Yes, this means there are very few who can tell me exactly where I might be going wrong, or exactly how to fix it, but it also means I can learn for myself. There is a frustration in that, but also joy, and ownership of success when I get it right.

I like writing without the burden of abundant criticism. Yes, those critiques are necessary to making progress in writing, but some of them are just plain wrong. Like that time I was told by a critique partner that I ought to read George R.R. Martin to learn how to build descriptions.

Yeah, I’ve read George Martin, and while what he does is incredibly good, it’s not my style, and not what I’m aiming for.

It’s tough, though, to sort out the useful criticism from the bad, and even knowing that some of the critiques I’ve gotten have been way off track, it still stings a little. I’m not trying to write Game of Thrones, but the fact that someone found my writing lacking, even if their suggestion for fixing it was awful, isn’t so easy to deal with.

So yes, being able to make mistakes in my own time, and being able to correct them as I prefer, is a huge advantage to being a writer without an agent, without a publisher, without a paying audience.

 

Writing in Shadows

Then, there is the wonder of possessing a secret, a secret that most of the world doesn’t even know to ask about yet. I hold my books, all the events in them, and all the places where they might go, in my hands and in my head. It is in my power to talk to my friends and family about the story that I’ve written, but I don’t.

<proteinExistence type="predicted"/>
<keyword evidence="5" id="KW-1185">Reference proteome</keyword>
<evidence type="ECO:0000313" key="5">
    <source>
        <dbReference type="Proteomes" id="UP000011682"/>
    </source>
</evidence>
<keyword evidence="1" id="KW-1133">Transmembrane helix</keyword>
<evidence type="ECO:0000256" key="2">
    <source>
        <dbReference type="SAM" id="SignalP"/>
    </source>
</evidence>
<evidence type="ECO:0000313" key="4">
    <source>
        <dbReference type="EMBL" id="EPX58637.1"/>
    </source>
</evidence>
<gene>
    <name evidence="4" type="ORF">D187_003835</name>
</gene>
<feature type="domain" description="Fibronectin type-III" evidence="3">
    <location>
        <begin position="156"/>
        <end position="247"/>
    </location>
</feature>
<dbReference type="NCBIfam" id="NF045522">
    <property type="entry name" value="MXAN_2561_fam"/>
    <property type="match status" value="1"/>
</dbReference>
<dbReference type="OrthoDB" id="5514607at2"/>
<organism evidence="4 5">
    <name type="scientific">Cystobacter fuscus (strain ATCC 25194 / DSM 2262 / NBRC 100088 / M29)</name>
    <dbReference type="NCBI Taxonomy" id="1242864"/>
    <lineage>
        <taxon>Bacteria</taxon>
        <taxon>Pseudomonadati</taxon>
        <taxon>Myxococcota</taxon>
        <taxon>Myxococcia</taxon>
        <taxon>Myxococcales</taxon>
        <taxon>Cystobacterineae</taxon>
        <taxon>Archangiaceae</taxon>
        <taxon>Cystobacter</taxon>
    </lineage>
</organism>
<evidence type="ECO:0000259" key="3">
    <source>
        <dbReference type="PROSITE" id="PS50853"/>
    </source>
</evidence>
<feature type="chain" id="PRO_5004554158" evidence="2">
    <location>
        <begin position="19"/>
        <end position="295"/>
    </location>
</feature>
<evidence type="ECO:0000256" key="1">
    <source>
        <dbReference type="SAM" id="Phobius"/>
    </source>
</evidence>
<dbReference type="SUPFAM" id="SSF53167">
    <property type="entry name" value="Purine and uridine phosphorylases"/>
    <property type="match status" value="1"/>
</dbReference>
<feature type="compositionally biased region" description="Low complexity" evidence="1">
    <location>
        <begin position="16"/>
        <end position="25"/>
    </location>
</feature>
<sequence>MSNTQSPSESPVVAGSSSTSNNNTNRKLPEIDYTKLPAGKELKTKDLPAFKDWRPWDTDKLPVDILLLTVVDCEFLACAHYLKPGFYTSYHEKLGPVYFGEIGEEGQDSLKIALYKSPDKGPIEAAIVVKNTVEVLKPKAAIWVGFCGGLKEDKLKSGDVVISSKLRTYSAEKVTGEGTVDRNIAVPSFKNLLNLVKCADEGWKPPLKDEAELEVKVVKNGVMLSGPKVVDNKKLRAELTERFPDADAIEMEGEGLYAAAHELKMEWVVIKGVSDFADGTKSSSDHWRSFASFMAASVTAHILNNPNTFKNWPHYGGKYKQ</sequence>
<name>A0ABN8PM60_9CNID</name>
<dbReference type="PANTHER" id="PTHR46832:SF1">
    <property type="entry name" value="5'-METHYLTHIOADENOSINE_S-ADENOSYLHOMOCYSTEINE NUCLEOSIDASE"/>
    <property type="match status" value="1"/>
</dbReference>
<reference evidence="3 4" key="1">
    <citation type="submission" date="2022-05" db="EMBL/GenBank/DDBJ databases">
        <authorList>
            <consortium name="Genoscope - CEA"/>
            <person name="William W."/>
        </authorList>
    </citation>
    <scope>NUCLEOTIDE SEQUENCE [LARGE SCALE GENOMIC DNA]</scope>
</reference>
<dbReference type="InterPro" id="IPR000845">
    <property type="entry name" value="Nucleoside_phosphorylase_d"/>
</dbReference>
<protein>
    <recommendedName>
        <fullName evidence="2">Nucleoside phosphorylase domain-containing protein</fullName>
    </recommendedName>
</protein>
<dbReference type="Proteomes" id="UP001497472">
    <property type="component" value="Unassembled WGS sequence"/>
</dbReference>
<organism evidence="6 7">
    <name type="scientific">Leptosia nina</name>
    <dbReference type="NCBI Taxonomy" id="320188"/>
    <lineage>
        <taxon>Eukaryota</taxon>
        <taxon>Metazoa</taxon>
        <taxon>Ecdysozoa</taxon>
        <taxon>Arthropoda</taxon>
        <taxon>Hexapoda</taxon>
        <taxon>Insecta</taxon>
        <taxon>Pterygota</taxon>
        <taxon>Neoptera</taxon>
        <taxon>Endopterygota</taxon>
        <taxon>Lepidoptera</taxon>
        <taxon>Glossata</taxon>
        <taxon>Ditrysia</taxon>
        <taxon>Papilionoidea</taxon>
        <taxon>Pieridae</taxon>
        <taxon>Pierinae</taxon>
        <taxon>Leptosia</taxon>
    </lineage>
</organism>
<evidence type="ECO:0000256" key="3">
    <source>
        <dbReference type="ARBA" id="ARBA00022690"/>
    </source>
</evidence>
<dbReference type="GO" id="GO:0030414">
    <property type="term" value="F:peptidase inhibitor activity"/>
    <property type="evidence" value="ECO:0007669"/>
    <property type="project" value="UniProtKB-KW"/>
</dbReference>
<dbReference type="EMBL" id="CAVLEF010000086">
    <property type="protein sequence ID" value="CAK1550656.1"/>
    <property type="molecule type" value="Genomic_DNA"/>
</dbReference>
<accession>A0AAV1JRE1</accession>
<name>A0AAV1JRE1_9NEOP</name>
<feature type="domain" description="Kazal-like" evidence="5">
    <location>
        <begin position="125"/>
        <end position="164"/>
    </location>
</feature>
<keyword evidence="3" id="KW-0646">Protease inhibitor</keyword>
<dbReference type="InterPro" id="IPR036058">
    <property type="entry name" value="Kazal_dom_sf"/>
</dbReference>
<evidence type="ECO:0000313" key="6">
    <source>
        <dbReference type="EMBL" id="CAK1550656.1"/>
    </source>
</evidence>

This is mostly because I’m a writer, and not because I love keeping secrets. I am actually a terrible secret-keeper, under most circumstances. The only reason my stories aren’t bouncing out into the world is because I can barely string together the words to describe the plot without a piece of paper in front of me. I write better than I talk, and so for the most part what I’ve written is locked away.

Still, it is all my secret. Every word, good or bad, still belongs to me and no one else. And there is something special, rare, and wonderful in that knowledge, even as I experience the frustration of being in a fandom of one. All the rough edges and all the beautiful moments lie in the dark, known only to me. They are mine, as wholly as an unborn child belongs to its mother.

 

The Mundane

Finally, there are all the obligations of being a published author – a successful published author, anyway. The public appearances, the book signings, all the I-don’t-even-know-what. I can see, even from where I stand, that being an author is about a whole lot more than just writing whatever you like. There are other people to please, and many places to go.

Right now, I’m sitting at my kitchen counter, typing up my meandering thoughts on what I like about my current writing life. I’m wearing Yoga pants, my sweater (a blanket with sleeves, if we’re being really honest), lunch beside me, my kids playing nearby. It’s not ideal for concentration, perhaps, but it’s comfortable. Far more comfortable than having to go out in the world and convince other people that my book is one they want to put on their reading list.

I’m more than willing to do all these things when the time comes, but for now, it’s nice that I don’t have to.

 

Going Out

I look forward to that brave and wonderful moment when a book that I’ve written goes out into the world. I don’t think I will ever stop seeking that achievement. I’ve certainly pursued it longer than I imagined I would when I started on this journey.

But I also am trying to savor where I am right now. I’m enjoying the freedoms that I have, the comfortably obscure corners in which I write. Because the view from right here isn’t so bad.